Denis McDonough, the Veteran Affairs Secretary announced the move during a pride event at Orlando Vet Centre in Florida on Saturday. The gender confirmation surgery will be available through the veteran affairs health care coverage.
Mr McDonough said: “We are taking the first necessary steps to expand VA’s care to include gender confirmation surgery, thereby allowing transgender vets to go through the full gender confirmation process with VA at their side.”
There are about 134,000 transgender veterans according to the National Centre for Transgender Equality.
Mr McDonough credited President Joe Biden for the move to include gender confirmation surgery in the VA health care coverage. He told the media: “It’s the president’s decision, and we’ve just announced today that we’re executing that decision.”
He added: “That decision will be carried out now over many, many months, but at the end of the day this is in the president’s authority to do. He’s made clear it’s time to do it and that’s precisely what we’ll do.”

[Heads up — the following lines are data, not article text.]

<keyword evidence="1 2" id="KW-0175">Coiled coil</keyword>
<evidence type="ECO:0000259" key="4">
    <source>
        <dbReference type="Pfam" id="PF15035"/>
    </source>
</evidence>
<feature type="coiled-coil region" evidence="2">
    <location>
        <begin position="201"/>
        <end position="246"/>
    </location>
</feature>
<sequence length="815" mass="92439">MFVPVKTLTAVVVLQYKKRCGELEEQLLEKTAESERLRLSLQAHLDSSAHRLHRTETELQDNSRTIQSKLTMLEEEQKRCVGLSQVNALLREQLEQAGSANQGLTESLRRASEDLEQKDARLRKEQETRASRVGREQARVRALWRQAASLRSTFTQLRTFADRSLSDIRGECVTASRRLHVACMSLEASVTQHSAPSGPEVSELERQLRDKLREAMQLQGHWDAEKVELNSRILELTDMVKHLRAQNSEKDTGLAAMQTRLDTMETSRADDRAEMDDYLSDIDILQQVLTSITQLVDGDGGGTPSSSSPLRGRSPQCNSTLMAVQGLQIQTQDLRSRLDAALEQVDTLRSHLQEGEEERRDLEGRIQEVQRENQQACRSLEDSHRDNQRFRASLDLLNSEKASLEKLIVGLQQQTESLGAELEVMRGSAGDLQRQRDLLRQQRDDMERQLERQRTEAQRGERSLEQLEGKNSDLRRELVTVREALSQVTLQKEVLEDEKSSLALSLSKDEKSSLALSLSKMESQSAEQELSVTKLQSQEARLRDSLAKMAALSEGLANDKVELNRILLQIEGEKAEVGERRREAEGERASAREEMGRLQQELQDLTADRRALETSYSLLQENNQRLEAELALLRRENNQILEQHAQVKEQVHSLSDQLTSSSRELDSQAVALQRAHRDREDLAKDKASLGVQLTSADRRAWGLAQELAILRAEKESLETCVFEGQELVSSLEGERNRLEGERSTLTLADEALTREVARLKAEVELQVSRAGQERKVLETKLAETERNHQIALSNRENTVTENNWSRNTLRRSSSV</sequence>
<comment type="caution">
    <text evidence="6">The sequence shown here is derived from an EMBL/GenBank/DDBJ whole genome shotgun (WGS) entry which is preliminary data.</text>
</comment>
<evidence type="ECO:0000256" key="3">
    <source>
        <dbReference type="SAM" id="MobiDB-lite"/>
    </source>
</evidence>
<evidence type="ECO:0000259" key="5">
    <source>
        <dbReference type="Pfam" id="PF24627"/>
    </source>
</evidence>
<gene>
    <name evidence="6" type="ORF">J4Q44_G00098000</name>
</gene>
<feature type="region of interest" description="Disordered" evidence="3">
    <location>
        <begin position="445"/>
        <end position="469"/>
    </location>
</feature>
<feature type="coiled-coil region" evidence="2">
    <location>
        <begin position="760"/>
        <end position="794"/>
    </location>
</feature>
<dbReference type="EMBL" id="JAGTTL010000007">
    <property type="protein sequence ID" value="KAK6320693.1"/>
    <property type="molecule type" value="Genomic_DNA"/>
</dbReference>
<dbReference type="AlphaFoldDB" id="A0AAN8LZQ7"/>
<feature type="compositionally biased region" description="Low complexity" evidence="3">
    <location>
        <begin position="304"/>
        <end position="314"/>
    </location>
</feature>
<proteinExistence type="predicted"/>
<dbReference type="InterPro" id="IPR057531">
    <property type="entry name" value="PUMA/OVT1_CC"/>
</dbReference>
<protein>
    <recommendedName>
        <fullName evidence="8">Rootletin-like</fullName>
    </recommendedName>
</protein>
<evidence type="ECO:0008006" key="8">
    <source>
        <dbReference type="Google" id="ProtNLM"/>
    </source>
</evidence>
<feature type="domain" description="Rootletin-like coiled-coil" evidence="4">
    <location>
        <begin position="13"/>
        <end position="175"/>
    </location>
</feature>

The Veteran Affairs health benefits package includes coverage of mental health services and hormone therapy but so far it excluded the coverage or funding for gender confirmation surgery.
The decision, Mr McDonough said, was based on the “recommendation of our clinicians, so this is a health care decision that has very real physical health care impacts as well as significant mental health impacts.”
CNN quoted the veteran affairs spokesperson as saying that gender confirmation surgery has “been proven effective at mitigating serious health conditions, including suicidality, substance abuse, and (gender) dysphoria.”
Jennifer Dane, executive director of the Modern Military Association of America, a nonprofit that supports LGBTQ+ veterans and military service members, told CNN in a statement that changing the VA healthcare policy was a positive action towards creating real progress.
She added: “It takes more than words to make true progress and we are thrilled to hear Secretary McDonough’s announcement that the VA is expanding care to include gender confirmation surgery and updating health services to be more inclusive.”
Meanwhile, Mr McDonough said: “Due in part to minority stress, LGBTQ+ veterans experience mental illness and suicidal thoughts at far higher rates than those outside their community, but they are significantly less likely to seek routine care, largely because they fear discrimination.”
He added that it was because of this, it “perpetuates a cycle in which LGBTQ vets and individuals have lower rates of access to preventive care service, utilise health care services less frequently and have more negative experiences with health care.”